Children's Hospitals and Clinics of Minnesota Receives 2014 Intelligent Hospital Award
Infusion pump interoperability collaboration with CareFusion and Cerner wins award for Improving the Patient Experience: Care and Safety
SAN DIEGO, CA and KANSAS CITY, MO, Feb. 18, 2014 /PRNewswire/ – The RFID in Healthcare Consortium (RHCC) and IntelligentHospital.org today announced that Children's Hospitals and Clinics of Minnesota has received a 2014 Intelligent Hospital Award for "Improving the Patient Experience: Care and Safety" for its infusion pump interoperability solution collaboration with CareFusion (NYSE: CFN) and Cerner (NASDAQ: CERN).
The solution connects the hospital's Alaris® System smart infusion pumps with the electronic health record (EHR) Cerner Millennium® through CareAware Infusion Suite® and is designed to help reduce the risk of harmful and costly intravenous (IV) medication programming errors at the patient bedside. Children's Hospitals and Clinics of Minnesota is the first pediatric hospital system in the U.S. to enable bi-directional communication between the infusion pump and the EHR for both syringe pumps and large volume infusions.
"We are honored to receive an Intelligent Hospital Award for Improving the Patient Experience, but it is even more rewarding to know that this technology is improving patient safety in our hospitals every day," said Bobbie Carroll, senior director of patient safety and informatics at Children's Hospitals and Clinics of Minnesota. "Since we've implemented this solution, we have seen a 57 percent increase in smart pump drug safety parameters utilization, combined with a 37 percent decline in safety learning reports related to medication administration events."
The most common and dangerous types of medication errors are made in administering medications intravenously—especially when the patient is a child. The error is most often because of how the medication is administered, and the dosage and timing of the medication must be calibrated precisely using calculations largely based on the patient's weight. This creates greater risk for children than adults because of their smaller size.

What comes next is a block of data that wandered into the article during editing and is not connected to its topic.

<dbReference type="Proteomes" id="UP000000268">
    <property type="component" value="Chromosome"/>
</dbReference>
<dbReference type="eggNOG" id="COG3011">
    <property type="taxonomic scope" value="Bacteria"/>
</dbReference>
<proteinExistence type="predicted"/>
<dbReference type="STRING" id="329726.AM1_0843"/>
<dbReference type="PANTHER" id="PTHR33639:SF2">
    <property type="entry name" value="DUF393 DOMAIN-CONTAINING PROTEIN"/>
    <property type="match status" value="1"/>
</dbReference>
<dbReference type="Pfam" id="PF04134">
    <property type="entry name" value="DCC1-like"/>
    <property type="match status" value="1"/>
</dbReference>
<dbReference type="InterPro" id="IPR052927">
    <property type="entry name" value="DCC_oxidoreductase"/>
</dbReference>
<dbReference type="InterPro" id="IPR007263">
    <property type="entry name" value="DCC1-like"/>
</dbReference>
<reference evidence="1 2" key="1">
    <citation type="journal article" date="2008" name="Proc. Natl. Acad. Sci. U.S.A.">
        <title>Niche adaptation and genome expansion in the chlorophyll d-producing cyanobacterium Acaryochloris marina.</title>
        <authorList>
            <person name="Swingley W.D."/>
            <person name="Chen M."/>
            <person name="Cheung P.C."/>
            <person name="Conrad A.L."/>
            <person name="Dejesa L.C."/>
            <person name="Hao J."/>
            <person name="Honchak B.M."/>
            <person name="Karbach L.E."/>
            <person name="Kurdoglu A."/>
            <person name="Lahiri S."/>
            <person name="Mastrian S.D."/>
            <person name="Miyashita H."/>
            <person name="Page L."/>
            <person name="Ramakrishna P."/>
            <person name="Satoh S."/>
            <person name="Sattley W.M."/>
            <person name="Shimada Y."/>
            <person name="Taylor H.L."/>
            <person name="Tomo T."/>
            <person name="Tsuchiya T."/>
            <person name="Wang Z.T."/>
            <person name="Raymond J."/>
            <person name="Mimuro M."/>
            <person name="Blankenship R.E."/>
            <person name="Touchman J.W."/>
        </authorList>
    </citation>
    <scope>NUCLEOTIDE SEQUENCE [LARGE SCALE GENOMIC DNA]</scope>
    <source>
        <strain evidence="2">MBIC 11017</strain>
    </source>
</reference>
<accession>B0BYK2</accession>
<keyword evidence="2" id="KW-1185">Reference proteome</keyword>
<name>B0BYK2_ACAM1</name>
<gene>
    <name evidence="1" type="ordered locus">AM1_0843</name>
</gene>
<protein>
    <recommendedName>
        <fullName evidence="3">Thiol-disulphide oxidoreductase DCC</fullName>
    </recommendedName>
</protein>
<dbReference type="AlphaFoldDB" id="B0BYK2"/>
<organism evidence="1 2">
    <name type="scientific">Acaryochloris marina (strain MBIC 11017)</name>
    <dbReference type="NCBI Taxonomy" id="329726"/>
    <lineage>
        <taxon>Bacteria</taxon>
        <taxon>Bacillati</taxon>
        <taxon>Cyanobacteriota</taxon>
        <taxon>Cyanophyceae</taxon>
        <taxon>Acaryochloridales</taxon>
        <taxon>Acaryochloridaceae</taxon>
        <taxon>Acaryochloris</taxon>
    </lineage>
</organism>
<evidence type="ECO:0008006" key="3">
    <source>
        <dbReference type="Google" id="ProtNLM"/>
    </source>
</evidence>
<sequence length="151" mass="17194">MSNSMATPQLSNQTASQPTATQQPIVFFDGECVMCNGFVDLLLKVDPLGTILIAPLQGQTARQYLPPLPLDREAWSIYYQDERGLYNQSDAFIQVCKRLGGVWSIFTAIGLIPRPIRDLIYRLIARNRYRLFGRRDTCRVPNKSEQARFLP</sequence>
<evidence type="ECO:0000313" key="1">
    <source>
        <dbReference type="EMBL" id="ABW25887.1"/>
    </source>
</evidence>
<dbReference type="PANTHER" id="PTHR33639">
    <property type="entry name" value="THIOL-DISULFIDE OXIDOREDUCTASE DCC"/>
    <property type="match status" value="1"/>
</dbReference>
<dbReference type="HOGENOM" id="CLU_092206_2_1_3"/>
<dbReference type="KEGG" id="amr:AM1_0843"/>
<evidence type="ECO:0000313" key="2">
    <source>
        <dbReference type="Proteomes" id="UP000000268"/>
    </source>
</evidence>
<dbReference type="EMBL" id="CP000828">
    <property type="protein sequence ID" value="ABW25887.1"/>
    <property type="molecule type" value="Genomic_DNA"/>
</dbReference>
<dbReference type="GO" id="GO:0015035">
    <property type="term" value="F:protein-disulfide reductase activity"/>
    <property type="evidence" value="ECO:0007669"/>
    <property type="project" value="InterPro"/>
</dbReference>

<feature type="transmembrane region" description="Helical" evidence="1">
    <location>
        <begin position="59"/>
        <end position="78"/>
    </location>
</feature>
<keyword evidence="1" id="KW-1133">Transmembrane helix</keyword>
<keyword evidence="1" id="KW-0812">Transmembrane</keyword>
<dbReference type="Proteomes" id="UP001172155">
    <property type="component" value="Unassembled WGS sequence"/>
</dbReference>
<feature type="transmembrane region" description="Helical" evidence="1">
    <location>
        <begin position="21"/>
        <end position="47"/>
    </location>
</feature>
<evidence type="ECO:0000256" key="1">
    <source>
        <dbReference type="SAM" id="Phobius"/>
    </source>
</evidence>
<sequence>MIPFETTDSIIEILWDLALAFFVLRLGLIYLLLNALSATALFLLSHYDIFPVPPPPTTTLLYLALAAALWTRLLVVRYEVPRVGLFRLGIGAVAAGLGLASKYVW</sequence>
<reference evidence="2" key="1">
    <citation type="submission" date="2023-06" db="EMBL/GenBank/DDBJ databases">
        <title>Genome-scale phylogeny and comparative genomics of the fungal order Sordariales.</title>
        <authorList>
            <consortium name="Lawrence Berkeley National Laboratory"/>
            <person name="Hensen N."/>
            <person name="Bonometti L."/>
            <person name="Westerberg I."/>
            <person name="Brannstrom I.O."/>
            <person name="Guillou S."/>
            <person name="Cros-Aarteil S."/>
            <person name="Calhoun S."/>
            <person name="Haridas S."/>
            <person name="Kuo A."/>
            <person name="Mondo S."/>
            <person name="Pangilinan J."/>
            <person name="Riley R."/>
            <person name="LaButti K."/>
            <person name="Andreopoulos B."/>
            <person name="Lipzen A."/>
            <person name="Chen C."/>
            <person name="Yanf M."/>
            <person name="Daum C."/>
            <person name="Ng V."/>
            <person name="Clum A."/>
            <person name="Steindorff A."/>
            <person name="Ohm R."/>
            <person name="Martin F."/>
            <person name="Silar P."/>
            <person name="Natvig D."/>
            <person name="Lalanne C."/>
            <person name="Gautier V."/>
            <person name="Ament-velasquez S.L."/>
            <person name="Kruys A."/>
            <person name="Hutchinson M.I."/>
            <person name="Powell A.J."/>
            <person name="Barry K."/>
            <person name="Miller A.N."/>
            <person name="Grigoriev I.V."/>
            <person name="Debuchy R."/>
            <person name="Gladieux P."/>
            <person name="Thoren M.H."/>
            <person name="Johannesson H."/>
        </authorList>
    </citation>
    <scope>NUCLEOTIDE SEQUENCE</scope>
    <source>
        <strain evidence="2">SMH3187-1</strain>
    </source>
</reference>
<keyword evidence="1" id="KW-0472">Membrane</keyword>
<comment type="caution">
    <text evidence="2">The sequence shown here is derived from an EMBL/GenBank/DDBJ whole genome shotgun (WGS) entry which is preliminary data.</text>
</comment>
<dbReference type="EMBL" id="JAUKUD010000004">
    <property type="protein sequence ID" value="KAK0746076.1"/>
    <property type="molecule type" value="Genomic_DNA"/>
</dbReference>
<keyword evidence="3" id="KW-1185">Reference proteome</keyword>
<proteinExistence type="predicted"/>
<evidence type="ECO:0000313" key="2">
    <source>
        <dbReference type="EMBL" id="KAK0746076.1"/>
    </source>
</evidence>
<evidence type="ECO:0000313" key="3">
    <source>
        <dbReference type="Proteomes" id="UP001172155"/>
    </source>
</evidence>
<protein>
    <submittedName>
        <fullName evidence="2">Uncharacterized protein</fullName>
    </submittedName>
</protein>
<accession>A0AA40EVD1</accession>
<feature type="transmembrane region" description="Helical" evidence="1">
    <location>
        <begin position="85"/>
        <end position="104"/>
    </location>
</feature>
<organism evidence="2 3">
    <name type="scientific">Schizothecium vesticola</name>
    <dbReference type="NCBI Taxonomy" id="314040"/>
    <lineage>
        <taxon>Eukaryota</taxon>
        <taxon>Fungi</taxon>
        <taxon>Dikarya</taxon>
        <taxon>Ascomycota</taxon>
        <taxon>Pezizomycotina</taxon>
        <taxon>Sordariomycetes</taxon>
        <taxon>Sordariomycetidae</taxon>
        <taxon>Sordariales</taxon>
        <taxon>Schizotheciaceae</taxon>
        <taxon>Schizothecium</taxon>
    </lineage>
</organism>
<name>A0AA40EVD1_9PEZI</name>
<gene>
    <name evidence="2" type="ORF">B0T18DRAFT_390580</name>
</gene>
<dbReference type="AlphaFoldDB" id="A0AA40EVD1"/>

Utilizing CareAware® Device Connectivity and Alaris® Connectivity Services, the Alaris System can be wirelessly pre-populated with precise infusion order parameters directly from the Cerner Millennium EHR. Instead of manually programming the pump using the keypad, the pump is pre-populated with the patient's medication order after scanning the barcodes on the patient's ID band, on the medication to be administered and on the smart pump. Automatically programming the pump with the patient's medication order from the verified physician order in the EHR helps ensure accurate IV medication administration and documentation, and reduces opportunities for human error.
The interoperability of smart medical devices and HIT systems has become critically important, as the ability to automatically capture and manage patient data plays an increasing role in improving patient safety, clinical outcomes, staff productivity and financial performance. Most importantly, the added safety and efficiency of the new systems at Children's of Minnesota allows nurses to focus more attention on what is most important for everyone—caring for the patient.
Children's Hospitals and Clinics of Minnesota will be presenting key findings from their infusion pump interoperability solution at the Intelligent Hospital Pavilion of the Healthcare Information and Management Systems Society (HIMSS) Annual Conference and Exhibition, being held Feb. 23-27 in Orlando.
For more information, visit http://www.carefusion.com/emrinteroperability and https://www.cerner.com/solutions/Medical_Devices/Smart_Pump_Infusion_Integration/.
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1 CareAware Infusion Suite and Cerner Millennium are registered trademarks of Cerner Corporation, Kansas City, Mo.
2 "Integrated solution helps improve pediatric patient safety, streamline IV medication management," Carroll, B., Patient Safety & Quality Healthcare, March/April 2013.
3 Leape, L. L. et al. (1995), "Systems analysis of adverse drug events," JAMA, 274, 35-43.
SOURCE CareFusion Corp.
For further information: Media: Children's Hospital & Clinics of Minnesota, Erin Keifenheim, (612) 813-6614, erin.keifenheim@childrensMN.org, or CareFusion, Troy Kirkpatrick, (858) 617-2361, firstname.lastname@example.org, or Cerner, Megan Moriarty, (816) 888-2470, email@example.com; Investors: CareFusion, Jim Mazzola, (858) 617-1203, firstname.lastname@example.org, or Cerner, Allan Kells, (816) 201-2445, email@example.com